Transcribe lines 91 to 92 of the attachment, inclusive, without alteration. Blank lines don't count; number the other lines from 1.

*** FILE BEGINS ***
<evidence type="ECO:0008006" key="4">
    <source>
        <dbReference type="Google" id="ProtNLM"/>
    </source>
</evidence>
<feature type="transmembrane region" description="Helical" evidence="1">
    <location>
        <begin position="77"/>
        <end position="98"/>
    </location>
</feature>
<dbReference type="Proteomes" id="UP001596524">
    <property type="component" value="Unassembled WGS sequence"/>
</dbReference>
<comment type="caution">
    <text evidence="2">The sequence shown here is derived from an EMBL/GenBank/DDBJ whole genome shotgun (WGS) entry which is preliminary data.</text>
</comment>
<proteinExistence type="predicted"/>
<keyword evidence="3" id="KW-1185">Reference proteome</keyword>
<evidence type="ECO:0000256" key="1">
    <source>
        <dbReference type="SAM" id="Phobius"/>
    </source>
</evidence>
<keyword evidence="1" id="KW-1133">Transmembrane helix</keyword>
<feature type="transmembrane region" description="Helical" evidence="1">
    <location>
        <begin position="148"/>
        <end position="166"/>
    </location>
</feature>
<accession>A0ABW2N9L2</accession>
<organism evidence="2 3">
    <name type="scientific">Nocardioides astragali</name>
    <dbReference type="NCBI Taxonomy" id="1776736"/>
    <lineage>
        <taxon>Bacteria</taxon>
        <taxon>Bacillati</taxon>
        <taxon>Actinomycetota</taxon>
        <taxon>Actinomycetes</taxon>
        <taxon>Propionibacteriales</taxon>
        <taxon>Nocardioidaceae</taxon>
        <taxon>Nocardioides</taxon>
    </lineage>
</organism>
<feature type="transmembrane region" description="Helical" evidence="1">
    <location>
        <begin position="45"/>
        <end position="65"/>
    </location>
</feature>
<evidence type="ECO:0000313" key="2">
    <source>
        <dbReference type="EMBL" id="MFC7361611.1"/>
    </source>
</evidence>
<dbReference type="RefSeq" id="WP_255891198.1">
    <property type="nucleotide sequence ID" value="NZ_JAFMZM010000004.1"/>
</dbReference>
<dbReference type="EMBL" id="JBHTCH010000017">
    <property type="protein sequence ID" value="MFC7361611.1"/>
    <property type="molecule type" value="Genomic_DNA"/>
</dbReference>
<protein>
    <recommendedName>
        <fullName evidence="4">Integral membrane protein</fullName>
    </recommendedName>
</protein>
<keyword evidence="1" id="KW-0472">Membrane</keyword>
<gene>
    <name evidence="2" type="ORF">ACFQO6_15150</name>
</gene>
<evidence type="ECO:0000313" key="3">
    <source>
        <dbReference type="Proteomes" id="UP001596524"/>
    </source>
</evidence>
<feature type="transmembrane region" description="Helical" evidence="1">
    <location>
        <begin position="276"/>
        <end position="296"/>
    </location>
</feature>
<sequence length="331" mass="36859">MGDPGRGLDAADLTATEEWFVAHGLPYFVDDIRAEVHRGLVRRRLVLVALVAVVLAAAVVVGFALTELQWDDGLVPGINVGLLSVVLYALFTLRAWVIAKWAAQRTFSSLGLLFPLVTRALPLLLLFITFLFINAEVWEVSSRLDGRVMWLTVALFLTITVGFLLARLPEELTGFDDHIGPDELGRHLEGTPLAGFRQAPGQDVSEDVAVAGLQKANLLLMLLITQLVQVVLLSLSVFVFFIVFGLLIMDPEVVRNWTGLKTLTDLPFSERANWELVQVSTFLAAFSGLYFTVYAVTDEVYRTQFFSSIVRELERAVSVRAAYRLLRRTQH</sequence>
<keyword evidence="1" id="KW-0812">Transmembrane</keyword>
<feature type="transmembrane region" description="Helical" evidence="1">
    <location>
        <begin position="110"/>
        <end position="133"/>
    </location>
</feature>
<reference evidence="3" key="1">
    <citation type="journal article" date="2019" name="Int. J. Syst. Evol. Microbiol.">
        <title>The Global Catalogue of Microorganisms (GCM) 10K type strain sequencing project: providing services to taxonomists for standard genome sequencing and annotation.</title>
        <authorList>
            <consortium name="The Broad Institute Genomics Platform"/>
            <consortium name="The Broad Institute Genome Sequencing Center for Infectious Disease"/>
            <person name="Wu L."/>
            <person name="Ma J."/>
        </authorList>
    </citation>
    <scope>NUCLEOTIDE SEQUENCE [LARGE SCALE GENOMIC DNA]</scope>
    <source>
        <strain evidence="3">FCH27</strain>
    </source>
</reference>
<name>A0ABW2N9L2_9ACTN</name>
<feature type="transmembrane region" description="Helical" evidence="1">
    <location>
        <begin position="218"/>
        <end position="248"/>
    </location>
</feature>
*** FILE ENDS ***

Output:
</feature>
<reference evidence="3" key="1">